Product name:Brass decoration (hands)
Application: Decoration for Tombstone ,cemetery or others.
Manufacturer: Sumer International (Beijing) Trading Co.,Ltd
Material: Brass (Copper alloy)
Color /finishing:electrophoretic paint
Professionally engaged in funeral field over 10 years;
Customized products acceptable;
Good quality and competitive price;
Brass in Africa
Some of the most famous objects in African art are the lost wax
castings of West Africa, mostly from what is now Nigeria, produced
first by the Kingdom of Ife and then the Benin Empire. Though
normally described as "bronzes", the Benin Bronze plaques, now
mostly in the British Museum and other Western collections, and the
large portrait heads such as the Ife Head of "heavily leaded
zinc-brass" and the Bronze Head of Queen Idia, both also British
Museum, are better described as brass, though of variable
compositions. Work in brass or bronze continued to be important in
Benin art and other West African traditions such as Akan
goldweights, where the metal was regarded as a more valuable
material than in Europe.
Copper is a chemical element with symbol Cu (from Latin: cuprum)
and atomic number 29. It is a soft, malleable, and ductile metal
with very high thermal and electrical conductivity. A freshly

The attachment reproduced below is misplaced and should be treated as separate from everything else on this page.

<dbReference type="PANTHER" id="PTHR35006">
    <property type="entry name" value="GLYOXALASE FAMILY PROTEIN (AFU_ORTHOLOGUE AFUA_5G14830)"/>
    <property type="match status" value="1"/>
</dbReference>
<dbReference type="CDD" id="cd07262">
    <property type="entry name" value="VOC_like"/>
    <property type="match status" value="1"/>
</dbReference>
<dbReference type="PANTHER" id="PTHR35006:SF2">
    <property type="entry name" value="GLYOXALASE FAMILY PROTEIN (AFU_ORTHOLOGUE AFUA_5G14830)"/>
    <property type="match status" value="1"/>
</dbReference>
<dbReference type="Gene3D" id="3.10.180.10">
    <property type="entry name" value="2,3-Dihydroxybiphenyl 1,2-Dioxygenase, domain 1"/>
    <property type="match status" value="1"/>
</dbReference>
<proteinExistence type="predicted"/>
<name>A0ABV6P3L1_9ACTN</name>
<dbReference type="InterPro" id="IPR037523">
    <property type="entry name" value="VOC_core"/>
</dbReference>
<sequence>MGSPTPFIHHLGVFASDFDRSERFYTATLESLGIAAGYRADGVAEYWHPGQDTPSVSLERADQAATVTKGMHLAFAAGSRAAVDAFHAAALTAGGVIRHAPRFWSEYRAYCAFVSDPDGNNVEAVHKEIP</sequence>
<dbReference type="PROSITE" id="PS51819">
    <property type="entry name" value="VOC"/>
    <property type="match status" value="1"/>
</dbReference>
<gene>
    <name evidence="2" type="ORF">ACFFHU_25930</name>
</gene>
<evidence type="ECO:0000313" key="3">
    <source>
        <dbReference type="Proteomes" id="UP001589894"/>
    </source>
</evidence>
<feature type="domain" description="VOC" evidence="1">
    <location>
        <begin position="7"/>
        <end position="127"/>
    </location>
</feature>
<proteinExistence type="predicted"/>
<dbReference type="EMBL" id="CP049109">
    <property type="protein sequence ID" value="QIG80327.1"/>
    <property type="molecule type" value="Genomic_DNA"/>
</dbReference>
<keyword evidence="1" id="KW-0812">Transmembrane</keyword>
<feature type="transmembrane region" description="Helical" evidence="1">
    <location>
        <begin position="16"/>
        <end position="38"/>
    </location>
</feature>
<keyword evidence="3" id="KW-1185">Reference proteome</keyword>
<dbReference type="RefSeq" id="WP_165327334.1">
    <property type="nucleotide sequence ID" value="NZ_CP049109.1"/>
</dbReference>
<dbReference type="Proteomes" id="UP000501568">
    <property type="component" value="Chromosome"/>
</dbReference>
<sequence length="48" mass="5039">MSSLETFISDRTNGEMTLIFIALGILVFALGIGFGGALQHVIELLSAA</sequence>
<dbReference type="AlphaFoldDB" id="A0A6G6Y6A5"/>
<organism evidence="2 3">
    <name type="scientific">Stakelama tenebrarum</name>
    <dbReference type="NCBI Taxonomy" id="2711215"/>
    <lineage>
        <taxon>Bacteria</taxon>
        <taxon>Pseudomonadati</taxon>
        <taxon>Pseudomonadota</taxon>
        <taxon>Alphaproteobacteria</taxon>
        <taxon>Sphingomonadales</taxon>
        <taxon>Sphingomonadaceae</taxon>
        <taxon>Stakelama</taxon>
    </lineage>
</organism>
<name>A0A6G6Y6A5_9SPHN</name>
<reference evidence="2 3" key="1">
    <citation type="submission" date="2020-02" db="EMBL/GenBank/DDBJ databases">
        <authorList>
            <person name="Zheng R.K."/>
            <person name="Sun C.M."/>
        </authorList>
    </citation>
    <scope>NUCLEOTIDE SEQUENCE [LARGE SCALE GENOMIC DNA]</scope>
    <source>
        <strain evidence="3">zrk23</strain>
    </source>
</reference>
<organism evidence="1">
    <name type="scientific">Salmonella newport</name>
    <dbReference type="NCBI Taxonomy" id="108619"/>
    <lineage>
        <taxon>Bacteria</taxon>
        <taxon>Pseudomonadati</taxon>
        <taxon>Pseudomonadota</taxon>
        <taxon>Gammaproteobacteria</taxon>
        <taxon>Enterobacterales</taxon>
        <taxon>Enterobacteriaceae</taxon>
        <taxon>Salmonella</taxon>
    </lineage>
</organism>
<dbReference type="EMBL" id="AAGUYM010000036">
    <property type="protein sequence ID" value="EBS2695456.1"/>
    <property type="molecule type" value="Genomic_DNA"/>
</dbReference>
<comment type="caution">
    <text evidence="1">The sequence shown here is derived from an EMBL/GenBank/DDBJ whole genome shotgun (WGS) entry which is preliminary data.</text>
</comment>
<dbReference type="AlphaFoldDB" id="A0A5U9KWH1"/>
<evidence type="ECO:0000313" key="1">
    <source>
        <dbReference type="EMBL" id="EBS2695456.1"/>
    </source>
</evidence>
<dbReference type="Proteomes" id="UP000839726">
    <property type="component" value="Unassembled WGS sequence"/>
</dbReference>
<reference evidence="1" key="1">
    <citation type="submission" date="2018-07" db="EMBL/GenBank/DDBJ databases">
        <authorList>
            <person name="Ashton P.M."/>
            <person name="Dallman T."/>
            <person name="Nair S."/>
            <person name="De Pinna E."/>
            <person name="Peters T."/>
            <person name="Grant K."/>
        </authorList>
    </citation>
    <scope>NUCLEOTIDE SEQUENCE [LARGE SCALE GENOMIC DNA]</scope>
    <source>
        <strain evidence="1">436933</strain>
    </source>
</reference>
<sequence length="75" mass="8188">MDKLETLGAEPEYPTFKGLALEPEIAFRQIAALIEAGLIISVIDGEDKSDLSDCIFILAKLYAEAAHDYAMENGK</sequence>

exposed surface of pure copper has a reddish-orange color. Copper
is used as a conductor of heat and electricity, as a building
material, and as a constituent of various metal alloys, such as
sterling silver used in jewelry, cupronickel used to make marine
hardware and coins, and constantan used in strain gauges and
thermocouples for temperature measurement.
Copper is one of the few metals that occur in nature in directly
usable metallic form as opposed to needing extraction from an ore.
This led to very early human use, from c. 8000 BC. It was the first
metal to be smelted from its ore, c. 5000 BC, the first metal to be
cast into a shape in a mold, c. 4000 BC and the first metal to be
purposefully alloyed with another metal, tin, to create bronze, c.
Eventually it was discovered that metallic zinc could be alloyed
with copper to make brass; a process known as speltering and by
1657 the German chemist Johann Glauber had recognised that calamine
was "nothing else but unmeltable zinc" and that zinc was a "half
ripe metal."However some earlier high zinc, low iron brasses such
as the 1530 Wightman brass memorial plaque from England may have
been made by alloying copper with zinc and include traces of
cadmium similar those found in some zinc ingots from China.